Down Syndrome

Down Syndrome is a genetic disorder caused when abnormal cell division results in extra genetic material from chromosome 21.

It causes a distinct facial appearance, intellectual disability and developmental delays. It may be associated with thyroid or heart disease.

It is also associated with physical growth delays, mild to moderate intellectual disability, and characteristic facial features. The average IQ of a young adult with Down syndrome is 50, is equal to the mental ability of an 8year-old child


The probability increases from less than 0.1% in 20-year-old mothers to 3% in those of age 45. The extra chromosome occurred by chance, with unknown behavioral activity or environmental factor that changes the probability.

Down syndrome is the most common chromosome abnormalities. It occurs in about one per 1,000 babies born each year. In 2015, Down syndrome was present in 5.4 million individuals and resulted in 27,000 deaths, down from 43,000 deaths in 1990


It is named after John Langdon Down, a British doctor who described the syndrome in 1866. Some aspects of the condition were described earlier by Édouard Séguin in 1844. In 1959, the genetic cause of Down syndrome, an extra copy of chromosome 21, was discovered.


Those with Down syndrome ,always have poor immune function and generally reach developmental milestones at a later age. They have an increased risk of health problems, including congenital heart defect, epilepsy, leukemia, thyroid diseases, and mental disorders.

Physical symptoms are:Stunted growth, low muscle tone or flaccid muscles, narrow roof of mouth, flat head, flexible ligaments, proportionally large tongue, abnormal outer ears, flattened nose and facial profile, abnormal teeth, slanted eyes, shortened hands, short neck with excess skin at the back of the neck, bent fifth finger tip, protruding tongue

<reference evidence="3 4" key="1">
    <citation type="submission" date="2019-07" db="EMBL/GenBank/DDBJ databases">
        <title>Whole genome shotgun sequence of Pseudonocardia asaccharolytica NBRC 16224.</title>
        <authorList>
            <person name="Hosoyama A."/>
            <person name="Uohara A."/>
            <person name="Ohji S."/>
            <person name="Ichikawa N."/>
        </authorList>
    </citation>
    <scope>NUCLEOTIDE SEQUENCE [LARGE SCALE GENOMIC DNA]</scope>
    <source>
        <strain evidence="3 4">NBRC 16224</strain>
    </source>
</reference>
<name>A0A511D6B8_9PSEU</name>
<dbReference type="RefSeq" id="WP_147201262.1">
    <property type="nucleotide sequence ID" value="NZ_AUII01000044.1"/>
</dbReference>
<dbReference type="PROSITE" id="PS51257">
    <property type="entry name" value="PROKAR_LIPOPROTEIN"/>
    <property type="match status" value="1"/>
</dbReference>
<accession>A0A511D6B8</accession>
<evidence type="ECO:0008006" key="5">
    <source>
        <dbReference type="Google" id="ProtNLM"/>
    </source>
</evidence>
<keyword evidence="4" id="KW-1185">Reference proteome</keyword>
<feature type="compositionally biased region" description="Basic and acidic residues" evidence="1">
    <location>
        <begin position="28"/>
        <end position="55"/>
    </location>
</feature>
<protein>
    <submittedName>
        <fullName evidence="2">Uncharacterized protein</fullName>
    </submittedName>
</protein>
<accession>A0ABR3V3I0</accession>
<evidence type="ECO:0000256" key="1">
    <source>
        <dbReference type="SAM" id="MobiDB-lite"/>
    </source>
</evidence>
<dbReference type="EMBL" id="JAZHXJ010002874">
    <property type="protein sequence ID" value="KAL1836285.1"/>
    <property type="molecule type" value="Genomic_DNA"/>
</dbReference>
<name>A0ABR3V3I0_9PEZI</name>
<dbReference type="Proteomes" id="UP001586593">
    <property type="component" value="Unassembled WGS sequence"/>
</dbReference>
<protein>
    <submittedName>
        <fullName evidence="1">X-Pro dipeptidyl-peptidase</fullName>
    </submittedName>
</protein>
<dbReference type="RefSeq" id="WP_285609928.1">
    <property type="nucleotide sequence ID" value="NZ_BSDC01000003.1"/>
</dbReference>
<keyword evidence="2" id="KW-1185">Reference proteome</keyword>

Developmental: Delayed development, learning disability, short stature, or speech delay in a child

Eyes: Lazy eye or spots

Also common:: difficulty thinking and understanding, brachycephaly, upslanting palpebral fissures, atlantoaxial instability, hearing loss, low-set ears, mouth breathing, obesity, obstructive sleep apnea, polycythemia, seborrheic dermatitis, single line on palm, thickening of the skin of the palms and soles, or vision disorder


The risk of having a Down syndrome pregnancy in relation to a mother’s age

Globally, in 2010, Down syndrome occurs in about 1 per 1000 births and results in about 17,000 deaths. About 1.4 per 1000 live births in the United States and 1.1 per 1000 live births in Norway are affected. In the 1950s, in the US, it occurred in 2 per 1000 live births with the decrease due to prenatal screening and abortions. It is the cause of 8% of all congenital disorders.

Maternal age affects the chances of pregnancy with Down syndrome. At age 20, the chance is one in 1441; at age 40, it is one in 84; and at age 50 it is one in 44.] The probability increases with maternal age, 70% of children with Down syndrome are born to women 35 years of age and younger, because younger people have more children. The father’s older age is also a risk factor in women older than 35, but not in women younger than 35, and may partly explain the increase in risk as women age.